8 May 2020 marks the 75th anniversary of the first radio broadcast of the proceedings of the Commonwealth Parliament on 8 May 1945. Regular radio broadcasts began in 1946, while regular television broadcasts did not commence until 1990.
First radio broadcast
At 11.10 pm on 8 May 1945, Acting Prime Minister Ben Chifley formally announced to the House of Representatives the surrender of Germany and the official cessation of hostilities in the war in Europe. After noting with regret the inability of Prime Minister Curtin to make the announcement due to ill health, Chifley began his statement as follows:
The ability of the Nazi regime in Europe to resist effectively the forces of the United Nations has ended. Victory has crowned the arms of those who have stood for so many weary years against aggression. Fighters and workers in the cause of freedom have come through the mightiest convulsion in the world's history.
The announcement was immediately relayed to Australians by radio and was the first time the proceedings of the Commonwealth Parliament had been broadcast. The Acting Prime Minister’s announcement was timed to allow members of the House, and Australians more broadly, to first listen to a radio broadcast of a statement regarding Germany’s surrender by the British Prime Minister, Winston Churchill.
Later in 1945 the Parliamentary Standing Committee on Broadcasting undertook an inquiry into the question of ‘whether the broadcasting of Parliamentary debates is desirable’ and ‘if so, to what extent and in what manner should such broadcasts be undertaken.’ Its report, tabled on 27 September 1945, concluded that broadcasting of proceedings ‘should be introduced in this country as soon as the circumstances permit’ and that ‘the result would be to raise the standard of debates, enhance the prestige of Parliament, and contribute to a better informed judgment throughout the community on matters affecting the common good and the public interest, nationally and internationally.’ The Minister for Information, Arthur Calwell, subsequently introduced the Parliamentary Proceedings Broadcast Bill 1946, which required, following its coming into force on 5 July 1946, the Australian Broadcasting Commission (as it then was) to broadcast the proceedings of the Parliament. These regular radio broadcasts commenced on 10 July 1946.
The Parliament of Australia thereby became the second Commonwealth nation to introduce radio broadcasts of the proceedings of its national parliament. It was preceded by the New Zealand Parliament, where proceedings of the House of Representatives were first broadcast on 25 March 1936. The Parliamentary Standing Committee on Broadcasting noted in its 1945 inquiry that the proceedings of New Zealand’s Legislative Council, which was an appointed rather than an elected House, were not broadcast. At the state level in Australia, New South Wales and Tasmania had also briefly experimented with radio broadcasting of parliamentary proceedings in 1932 and 1934 respectively.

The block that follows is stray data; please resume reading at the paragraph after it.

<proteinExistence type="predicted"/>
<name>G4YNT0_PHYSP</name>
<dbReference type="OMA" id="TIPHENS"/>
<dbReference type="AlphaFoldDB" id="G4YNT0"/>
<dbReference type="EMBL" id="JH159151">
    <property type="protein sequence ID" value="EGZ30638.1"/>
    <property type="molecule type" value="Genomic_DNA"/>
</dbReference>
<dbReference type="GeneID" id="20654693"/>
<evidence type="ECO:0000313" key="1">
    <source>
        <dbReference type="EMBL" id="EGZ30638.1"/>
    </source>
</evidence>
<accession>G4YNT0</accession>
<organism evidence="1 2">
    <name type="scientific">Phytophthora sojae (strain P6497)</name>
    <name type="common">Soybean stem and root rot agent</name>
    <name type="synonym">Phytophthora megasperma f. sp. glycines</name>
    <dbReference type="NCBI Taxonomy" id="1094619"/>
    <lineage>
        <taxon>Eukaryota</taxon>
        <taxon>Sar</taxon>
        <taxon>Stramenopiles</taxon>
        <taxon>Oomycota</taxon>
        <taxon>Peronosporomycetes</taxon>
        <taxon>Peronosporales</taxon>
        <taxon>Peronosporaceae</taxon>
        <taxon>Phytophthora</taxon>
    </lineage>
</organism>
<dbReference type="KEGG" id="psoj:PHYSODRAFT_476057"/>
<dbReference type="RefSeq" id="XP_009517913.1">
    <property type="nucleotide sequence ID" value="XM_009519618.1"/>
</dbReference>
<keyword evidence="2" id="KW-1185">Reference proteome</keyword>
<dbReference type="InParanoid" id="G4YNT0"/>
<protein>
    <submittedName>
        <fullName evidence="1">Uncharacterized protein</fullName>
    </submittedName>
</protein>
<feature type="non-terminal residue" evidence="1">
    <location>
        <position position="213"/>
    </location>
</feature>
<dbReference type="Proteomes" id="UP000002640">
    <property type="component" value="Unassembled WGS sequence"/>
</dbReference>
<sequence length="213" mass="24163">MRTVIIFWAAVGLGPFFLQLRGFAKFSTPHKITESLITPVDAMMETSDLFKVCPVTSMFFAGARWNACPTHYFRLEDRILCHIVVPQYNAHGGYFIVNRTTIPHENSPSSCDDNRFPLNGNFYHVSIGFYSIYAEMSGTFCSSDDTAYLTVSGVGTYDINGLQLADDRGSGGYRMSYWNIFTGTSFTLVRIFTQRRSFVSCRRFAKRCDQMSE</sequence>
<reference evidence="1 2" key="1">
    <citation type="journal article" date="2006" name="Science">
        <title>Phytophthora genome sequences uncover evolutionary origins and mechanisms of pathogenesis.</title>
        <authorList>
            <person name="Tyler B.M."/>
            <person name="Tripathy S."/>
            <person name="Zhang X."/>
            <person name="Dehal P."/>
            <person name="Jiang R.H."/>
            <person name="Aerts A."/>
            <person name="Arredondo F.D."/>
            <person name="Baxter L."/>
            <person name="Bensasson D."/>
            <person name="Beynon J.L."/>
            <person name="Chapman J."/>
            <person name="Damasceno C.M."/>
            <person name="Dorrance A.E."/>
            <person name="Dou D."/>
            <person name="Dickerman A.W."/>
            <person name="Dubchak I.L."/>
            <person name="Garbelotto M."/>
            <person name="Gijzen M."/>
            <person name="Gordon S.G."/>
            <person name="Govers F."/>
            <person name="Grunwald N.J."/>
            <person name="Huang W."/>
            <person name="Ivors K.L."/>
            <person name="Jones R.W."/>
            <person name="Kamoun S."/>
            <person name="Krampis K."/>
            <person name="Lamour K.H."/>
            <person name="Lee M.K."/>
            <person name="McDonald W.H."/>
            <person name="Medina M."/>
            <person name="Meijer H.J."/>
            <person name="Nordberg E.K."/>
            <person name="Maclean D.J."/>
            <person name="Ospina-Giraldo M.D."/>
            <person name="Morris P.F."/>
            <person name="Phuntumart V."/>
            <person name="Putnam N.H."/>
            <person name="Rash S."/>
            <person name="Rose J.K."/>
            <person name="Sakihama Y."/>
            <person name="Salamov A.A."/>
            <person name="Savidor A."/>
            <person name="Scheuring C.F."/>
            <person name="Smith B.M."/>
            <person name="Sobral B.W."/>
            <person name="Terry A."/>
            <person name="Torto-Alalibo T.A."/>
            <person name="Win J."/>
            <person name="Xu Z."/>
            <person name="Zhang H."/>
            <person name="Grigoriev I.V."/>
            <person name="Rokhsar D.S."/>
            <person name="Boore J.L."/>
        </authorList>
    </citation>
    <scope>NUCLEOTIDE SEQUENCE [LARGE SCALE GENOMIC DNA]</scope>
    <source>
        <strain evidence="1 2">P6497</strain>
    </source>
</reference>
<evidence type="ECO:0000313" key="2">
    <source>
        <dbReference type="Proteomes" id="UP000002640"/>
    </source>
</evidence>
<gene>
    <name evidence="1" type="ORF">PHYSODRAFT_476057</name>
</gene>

Both Australia and New Zealand have been described as ‘pioneers of parliamentary broadcasting in the Commonwealth’, given that other national parliaments within the Commonwealth did not introduce regular radio broadcasting of their proceedings until the 1970s. The United Kingdom conducted experiments from 9 June 1975 and commenced regular radio broadcasts of both Houses of Parliament on 3 April 1978, and Canada commenced both television and radio broadcasting of proceedings on 17 October 1977. Beyond the Commonwealth, the United States Congress allowed one-off radio broadcasts of notable events, such as Presidential addresses to joint sessions, as early as 1922; however, radio broadcasts of the regular proceedings of the House of Representatives did not commence until 12 June 1978, while the Senate appears to have resisted allowing live radio broadcasts of proceedings, with some specific exceptions, until the issue was overtaken by the introduction of television broadcasting in 1986.
Following the commencement of regular television broadcasts in Australia in September 1956, the opening of the 23rd Parliament on 17 February 1959 and the joint sitting of the Senate and House of Representatives on 6 and 7 August 1974 were both televised. However, it was not until the early 1990s that television broadcasts of parliamentary proceedings reappeared, with trial periods commencing in August 1990 for the Senate and in February 1991 for the House of Representatives. Both the Senate and the House subsequently granted continuing approval for television broadcasting on 18 October 1990 and 16 October 1991 respectively.
The United States Congress and the Canadian Parliament commenced television broadcasts of their proceedings somewhat earlier. The first television broadcast of Congressional proceedings occurred on 3 January 1947, but regular broadcasts of the US House of Representatives did not commence until 19 March 1979, with the US Senate following suit on 2 June 1986. As noted above, the Canadian House of Commons authorised radio and television broadcasting simultaneously on 17 October 1977. In the United Kingdom, television broadcasts of the House of Lords commenced on 23 January 1985 and the House of Commons on 21 November 1989. The proceedings of the New Zealand House of Representatives were first televised in 1962, but it appears that, with the exception of a week-long trial in 1986, television broadcasts of proceedings were not endorsed until 1989, and that regular live television broadcasts of the House of Representatives did not commence until 2000.